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In paragraph V.1 of Algebra proposition 1.7 Lang claims that the class of algebraic extensions is distinguished. I know that if $F/k$ and $E/F$ are algebraic extensions than so is the $E/k$ - that is easy to prove. However, the second required property is that if $E/k$ is algebraic and $F/k$ is arbitrary, then (assuming the compositum is defined) $EF/F$ is algebraic. Lang more or less skips the proof of this, only saying that "an element remains algebraic under lifting, and hence does the extension."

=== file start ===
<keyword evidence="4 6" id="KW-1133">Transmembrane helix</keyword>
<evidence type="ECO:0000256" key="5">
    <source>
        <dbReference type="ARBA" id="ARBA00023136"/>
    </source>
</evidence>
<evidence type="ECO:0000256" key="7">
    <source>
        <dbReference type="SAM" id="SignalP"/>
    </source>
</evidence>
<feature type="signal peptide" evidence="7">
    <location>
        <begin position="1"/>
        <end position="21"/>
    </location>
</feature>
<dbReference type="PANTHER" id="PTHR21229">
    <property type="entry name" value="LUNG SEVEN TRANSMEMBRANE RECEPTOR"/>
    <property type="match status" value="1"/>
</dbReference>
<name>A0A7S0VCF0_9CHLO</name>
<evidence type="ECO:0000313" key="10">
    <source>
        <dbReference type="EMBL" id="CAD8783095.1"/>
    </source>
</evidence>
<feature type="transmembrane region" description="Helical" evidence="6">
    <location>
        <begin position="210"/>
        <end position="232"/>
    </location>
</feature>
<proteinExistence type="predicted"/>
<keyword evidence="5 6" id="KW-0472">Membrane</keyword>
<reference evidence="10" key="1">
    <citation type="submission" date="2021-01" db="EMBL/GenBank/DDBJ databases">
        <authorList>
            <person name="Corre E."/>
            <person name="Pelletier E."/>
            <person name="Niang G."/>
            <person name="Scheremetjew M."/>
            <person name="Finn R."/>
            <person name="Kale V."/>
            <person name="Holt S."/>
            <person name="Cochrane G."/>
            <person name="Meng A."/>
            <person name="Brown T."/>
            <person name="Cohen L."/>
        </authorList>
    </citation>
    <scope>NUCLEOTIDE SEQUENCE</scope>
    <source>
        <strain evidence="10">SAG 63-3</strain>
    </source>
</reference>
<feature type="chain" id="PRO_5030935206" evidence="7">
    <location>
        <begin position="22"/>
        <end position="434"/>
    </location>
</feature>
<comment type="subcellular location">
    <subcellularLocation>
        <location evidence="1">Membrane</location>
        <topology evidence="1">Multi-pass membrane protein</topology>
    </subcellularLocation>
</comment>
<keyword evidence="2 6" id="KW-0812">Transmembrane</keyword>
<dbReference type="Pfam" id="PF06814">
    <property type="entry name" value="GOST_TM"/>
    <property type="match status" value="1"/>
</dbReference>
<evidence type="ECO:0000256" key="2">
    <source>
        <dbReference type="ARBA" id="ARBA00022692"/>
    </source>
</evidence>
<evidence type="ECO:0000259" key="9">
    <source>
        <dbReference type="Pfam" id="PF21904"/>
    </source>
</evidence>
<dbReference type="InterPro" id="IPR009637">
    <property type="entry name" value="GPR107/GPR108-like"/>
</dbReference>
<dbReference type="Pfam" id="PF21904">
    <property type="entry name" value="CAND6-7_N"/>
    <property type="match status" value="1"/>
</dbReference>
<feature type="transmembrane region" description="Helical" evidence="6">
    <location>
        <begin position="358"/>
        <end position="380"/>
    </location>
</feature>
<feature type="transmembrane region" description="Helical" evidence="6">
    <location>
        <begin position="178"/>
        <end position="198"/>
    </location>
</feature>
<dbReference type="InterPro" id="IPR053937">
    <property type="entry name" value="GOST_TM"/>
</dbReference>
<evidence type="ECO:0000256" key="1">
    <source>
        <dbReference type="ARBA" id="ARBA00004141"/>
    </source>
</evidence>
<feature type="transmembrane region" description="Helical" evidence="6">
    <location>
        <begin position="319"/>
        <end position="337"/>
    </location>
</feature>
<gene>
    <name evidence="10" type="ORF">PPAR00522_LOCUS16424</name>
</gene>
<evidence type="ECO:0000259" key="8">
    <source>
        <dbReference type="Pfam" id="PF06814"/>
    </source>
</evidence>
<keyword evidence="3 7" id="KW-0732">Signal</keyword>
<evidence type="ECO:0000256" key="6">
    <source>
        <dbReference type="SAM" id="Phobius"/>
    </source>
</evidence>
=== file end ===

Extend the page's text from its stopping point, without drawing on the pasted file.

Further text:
However, there are no finiteness conditions here and no element given in advance. Although $EF$ is generated over $F$ by a set of elements which are algebraic over $F$ (namely, all the elements of $E$), there are no facts known (up to this point in the book at least) about the infinitely generated extensions.
What am I missing?